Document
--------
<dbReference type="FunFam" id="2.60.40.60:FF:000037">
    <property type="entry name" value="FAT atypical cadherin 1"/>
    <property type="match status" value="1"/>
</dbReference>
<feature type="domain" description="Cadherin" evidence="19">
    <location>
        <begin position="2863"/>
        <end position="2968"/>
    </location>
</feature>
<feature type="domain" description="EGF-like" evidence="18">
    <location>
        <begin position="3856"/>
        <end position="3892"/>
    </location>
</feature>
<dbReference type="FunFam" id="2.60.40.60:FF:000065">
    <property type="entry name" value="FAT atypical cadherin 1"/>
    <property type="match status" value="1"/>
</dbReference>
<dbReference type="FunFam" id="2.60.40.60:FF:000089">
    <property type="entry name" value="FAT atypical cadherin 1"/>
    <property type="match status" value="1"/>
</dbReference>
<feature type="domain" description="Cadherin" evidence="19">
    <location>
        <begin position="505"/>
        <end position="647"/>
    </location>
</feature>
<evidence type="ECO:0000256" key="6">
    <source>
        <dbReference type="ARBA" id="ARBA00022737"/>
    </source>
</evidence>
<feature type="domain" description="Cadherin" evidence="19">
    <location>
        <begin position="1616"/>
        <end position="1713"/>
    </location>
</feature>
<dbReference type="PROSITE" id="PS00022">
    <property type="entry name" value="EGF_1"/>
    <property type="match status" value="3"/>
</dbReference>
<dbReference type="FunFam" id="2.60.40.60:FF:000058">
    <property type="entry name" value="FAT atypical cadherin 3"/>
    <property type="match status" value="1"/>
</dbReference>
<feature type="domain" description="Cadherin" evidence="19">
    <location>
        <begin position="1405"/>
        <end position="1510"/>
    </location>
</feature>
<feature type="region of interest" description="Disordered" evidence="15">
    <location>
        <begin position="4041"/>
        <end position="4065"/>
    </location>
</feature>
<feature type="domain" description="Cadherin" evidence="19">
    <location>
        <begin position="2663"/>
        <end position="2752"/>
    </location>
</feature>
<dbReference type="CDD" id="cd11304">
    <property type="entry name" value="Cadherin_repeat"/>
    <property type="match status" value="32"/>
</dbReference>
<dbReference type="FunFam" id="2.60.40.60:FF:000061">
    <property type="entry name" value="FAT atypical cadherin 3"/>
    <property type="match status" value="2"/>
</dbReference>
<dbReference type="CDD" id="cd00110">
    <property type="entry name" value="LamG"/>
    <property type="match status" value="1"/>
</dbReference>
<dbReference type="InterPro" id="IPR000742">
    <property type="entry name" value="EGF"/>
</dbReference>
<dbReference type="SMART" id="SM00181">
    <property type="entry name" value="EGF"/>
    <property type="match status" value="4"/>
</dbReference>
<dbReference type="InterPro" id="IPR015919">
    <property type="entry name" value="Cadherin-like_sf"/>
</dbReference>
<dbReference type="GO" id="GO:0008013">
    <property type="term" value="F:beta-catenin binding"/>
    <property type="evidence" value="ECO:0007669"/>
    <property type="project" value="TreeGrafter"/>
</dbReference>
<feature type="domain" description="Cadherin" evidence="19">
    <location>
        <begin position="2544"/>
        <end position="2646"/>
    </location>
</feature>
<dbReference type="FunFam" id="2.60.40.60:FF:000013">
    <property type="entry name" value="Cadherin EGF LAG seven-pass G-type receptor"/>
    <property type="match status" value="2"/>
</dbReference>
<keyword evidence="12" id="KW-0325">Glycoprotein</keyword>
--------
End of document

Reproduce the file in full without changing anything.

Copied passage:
<dbReference type="FunFam" id="2.60.40.60:FF:000037">
    <property type="entry name" value="FAT atypical cadherin 1"/>
    <property type="match status" value="1"/>
</dbReference>
<feature type="domain" description="Cadherin" evidence="19">
    <location>
        <begin position="2863"/>
        <end position="2968"/>
    </location>
</feature>
<feature type="domain" description="EGF-like" evidence="18">
    <location>
        <begin position="3856"/>
        <end position="3892"/>
    </location>
</feature>
<dbReference type="FunFam" id="2.60.40.60:FF:000065">
    <property type="entry name" value="FAT atypical cadherin 1"/>
    <property type="match status" value="1"/>
</dbReference>
<dbReference type="FunFam" id="2.60.40.60:FF:000089">
    <property type="entry name" value="FAT atypical cadherin 1"/>
    <property type="match status" value="1"/>
</dbReference>
<feature type="domain" description="Cadherin" evidence="19">
    <location>
        <begin position="505"/>
        <end position="647"/>
    </location>
</feature>
<evidence type="ECO:0000256" key="6">
    <source>
        <dbReference type="ARBA" id="ARBA00022737"/>
    </source>
</evidence>
<feature type="domain" description="Cadherin" evidence="19">
    <location>
        <begin position="1616"/>
        <end position="1713"/>
    </location>
</feature>
<dbReference type="PROSITE" id="PS00022">
    <property type="entry name" value="EGF_1"/>
    <property type="match status" value="3"/>
</dbReference>
<dbReference type="FunFam" id="2.60.40.60:FF:000058">
    <property type="entry name" value="FAT atypical cadherin 3"/>
    <property type="match status" value="1"/>
</dbReference>
<feature type="domain" description="Cadherin" evidence="19">
    <location>
        <begin position="1405"/>
        <end position="1510"/>
    </location>
</feature>
<feature type="region of interest" description="Disordered" evidence="15">
    <location>
        <begin position="4041"/>
        <end position="4065"/>
    </location>
</feature>
<feature type="domain" description="Cadherin" evidence="19">
    <location>
        <begin position="2663"/>
        <end position="2752"/>
    </location>
</feature>
<dbReference type="CDD" id="cd11304">
    <property type="entry name" value="Cadherin_repeat"/>
    <property type="match status" value="32"/>
</dbReference>
<dbReference type="FunFam" id="2.60.40.60:FF:000061">
    <property type="entry name" value="FAT atypical cadherin 3"/>
    <property type="match status" value="2"/>
</dbReference>
<dbReference type="CDD" id="cd00110">
    <property type="entry name" value="LamG"/>
    <property type="match status" value="1"/>
</dbReference>
<dbReference type="InterPro" id="IPR000742">
    <property type="entry name" value="EGF"/>
</dbReference>
<dbReference type="SMART" id="SM00181">
    <property type="entry name" value="EGF"/>
    <property type="match status" value="4"/>
</dbReference>
<dbReference type="InterPro" id="IPR015919">
    <property type="entry name" value="Cadherin-like_sf"/>
</dbReference>
<dbReference type="GO" id="GO:0008013">
    <property type="term" value="F:beta-catenin binding"/>
    <property type="evidence" value="ECO:0007669"/>
    <property type="project" value="TreeGrafter"/>
</dbReference>
<feature type="domain" description="Cadherin" evidence="19">
    <location>
        <begin position="2544"/>
        <end position="2646"/>
    </location>
</feature>
<dbReference type="FunFam" id="2.60.40.60:FF:000013">
    <property type="entry name" value="Cadherin EGF LAG seven-pass G-type receptor"/>
    <property type="match status" value="2"/>
</dbReference>
<keyword evidence="12" id="KW-0325">Glycoprotein</keyword>